Safe railways for Australia

Safety Message: Train to train collisions - risks, causes & controls


ONRSR is reminding rail transport operators about a range of risks, causes and controls associated with train to train collisions.

A train to train collision can occur on the running line or within yards and sidings, with the potential severity of a collision on a running line greater due to increased speeds, traffic density and passenger loads.

These collisions can occur when there is a breakdown in the implemented safe working system or failure of signalling control systems. Safe working systems are the primary control in preventing train to train collisions by ensuring safe train separation. Example safeworking systems include remote controlled signalling, electric staff and manual train order working.

Train to train collisions are typically characterised as either head to head collisions, head to rear collisions or side swiping collisions. ONRSR’s investigations into train to train collisions have identified causes and contributing factors across the four areas listed below. Whilst examples are provided, these are not exhaustive given the range of operational environments within the Australian rail industry.

CAUSES AND CONTRIBUTING FACTORS

1.  Human factors

  • (e.g. fatigue, driver/operator error, distraction and/or miscommunication)

2.  Organisational factors

  • (e.g. inadequate procedures, rules, training, culture, leadership, controls or use of controls, interface with third party operators)

3.  Technological or equipment factors

  • (e.g. rolling stock braking performance, signalling system failures, incorrect positioning of track clearances/points)

4.  Environmental factors

  • (e.g. weather conditions, signal sighting, track gradient)
CONTROLS

While not an exhaustive list, ONRSR is aware of the following controls that are available and have been used in railways both in Australia and overseas. Rail Transport Operators (RTO) should note that there are safety and operational benefits and detriments associated with each control. Operators must consider a range of factors, including the likelihood of the hazard and the degree of harm, to determine what controls are reasonably practicable to implement – see the ONRSR Guideline – Meaning of duty to ensure safety so far as is reasonably practicable SFAIRP for more information.

1.  Engineering:

  • Signalling systems use interlockings to prevent unsafe movements and thus train to train collisions.  Fixed block colour light signal systems are the most common technology deployed, with in-cab signalling and moving block systems being recently introduced to Australia.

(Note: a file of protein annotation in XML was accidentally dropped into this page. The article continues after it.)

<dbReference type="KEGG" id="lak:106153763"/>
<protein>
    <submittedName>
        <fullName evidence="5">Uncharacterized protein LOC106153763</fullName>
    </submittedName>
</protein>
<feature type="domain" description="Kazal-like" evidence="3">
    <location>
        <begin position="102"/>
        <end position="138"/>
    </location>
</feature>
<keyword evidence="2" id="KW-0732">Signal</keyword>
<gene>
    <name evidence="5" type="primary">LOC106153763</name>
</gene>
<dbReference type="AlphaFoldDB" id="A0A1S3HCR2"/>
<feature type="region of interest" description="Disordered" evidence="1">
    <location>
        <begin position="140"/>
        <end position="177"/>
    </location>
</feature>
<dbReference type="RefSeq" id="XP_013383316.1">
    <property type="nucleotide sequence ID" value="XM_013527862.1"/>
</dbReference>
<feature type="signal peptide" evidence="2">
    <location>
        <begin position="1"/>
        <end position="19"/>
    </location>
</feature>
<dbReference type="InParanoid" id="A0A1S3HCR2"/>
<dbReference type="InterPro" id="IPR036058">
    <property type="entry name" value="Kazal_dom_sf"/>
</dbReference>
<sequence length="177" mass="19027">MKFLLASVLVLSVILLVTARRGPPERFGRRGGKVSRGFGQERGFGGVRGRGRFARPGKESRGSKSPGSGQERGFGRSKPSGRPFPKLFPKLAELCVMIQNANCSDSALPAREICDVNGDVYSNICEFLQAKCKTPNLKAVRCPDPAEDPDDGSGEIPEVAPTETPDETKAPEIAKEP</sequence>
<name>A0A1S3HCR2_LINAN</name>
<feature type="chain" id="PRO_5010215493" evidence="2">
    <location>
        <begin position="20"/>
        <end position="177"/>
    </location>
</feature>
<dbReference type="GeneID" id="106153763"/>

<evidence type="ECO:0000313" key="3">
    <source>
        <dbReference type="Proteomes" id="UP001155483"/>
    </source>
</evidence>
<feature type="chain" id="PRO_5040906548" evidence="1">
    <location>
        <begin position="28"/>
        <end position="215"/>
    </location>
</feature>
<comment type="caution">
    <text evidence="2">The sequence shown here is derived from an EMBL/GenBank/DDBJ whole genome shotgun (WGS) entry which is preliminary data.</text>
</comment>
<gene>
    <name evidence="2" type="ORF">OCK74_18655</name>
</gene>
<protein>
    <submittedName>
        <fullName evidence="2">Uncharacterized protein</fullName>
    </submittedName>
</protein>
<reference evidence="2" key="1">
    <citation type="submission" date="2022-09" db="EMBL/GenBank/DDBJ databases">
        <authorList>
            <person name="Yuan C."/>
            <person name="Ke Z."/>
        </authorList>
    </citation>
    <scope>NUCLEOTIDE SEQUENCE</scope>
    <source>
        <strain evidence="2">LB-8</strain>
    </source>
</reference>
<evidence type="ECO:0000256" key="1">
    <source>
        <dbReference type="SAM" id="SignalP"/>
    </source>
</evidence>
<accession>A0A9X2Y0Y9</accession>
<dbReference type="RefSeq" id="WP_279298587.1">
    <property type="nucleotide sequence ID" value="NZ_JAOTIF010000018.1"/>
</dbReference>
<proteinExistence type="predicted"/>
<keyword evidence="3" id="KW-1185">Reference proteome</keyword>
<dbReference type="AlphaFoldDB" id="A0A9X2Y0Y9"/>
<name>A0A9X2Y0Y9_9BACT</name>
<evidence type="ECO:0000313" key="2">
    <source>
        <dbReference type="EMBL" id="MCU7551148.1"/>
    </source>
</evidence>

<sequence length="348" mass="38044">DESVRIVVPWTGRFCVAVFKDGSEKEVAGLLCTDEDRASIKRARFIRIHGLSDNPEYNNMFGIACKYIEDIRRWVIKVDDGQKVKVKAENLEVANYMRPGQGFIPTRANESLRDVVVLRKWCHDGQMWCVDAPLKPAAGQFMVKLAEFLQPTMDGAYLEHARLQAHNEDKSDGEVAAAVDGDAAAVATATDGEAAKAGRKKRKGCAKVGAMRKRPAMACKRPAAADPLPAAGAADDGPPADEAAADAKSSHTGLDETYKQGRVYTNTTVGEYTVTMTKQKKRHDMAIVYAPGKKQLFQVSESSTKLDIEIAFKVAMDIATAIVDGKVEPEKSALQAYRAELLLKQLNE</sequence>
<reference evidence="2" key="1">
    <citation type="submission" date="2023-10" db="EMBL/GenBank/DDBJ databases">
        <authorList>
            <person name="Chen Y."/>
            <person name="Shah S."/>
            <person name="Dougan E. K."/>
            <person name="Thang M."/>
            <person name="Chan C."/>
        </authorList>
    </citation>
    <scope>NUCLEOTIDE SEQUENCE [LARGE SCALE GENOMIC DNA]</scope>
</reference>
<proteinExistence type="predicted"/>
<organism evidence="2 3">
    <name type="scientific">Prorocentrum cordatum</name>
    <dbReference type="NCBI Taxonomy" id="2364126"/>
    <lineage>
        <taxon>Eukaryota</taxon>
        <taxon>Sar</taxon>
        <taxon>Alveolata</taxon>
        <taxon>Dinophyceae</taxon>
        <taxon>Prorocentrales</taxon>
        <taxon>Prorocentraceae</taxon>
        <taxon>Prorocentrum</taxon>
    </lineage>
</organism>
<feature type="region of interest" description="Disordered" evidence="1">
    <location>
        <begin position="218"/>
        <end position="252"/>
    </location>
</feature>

• Signalling principles provide the design requirements that define how the signalling system operates safely.  These should be documented by the RTO in its safety management system.  There are many features to be considered, examples include:
    • signal positioning to protect junctions from conflicting train movements
    • flank protection to prevent side swiping collisions
    • braking overlaps to provide a safety margin to protect against head to rear collisions
  • Rolling stock systems are deployed on trains to minimise the risk of train-train collisions.  Examples include automatic train protection, braking systems, driver vigilance and deadman’s controls.

2.  Administrative:

  • Typical administrative controls cover railway operations associated with both infrastructure and rolling stock.  Examples include network rules, driver competence, maintenance regimes, and fitness for work processes.
  • Recently, train simulators have been used by some RTOs to support driver training for new rolling stock fleets. These are useful tools for drivers to gain experience in both normal and abnormal working conditions.
  • Engineering / signalling controls are preferred wherever reasonably practicable, and where administrative controls are used they must be documented in the RTO’s safety management system.

This information is provided as guidance only.

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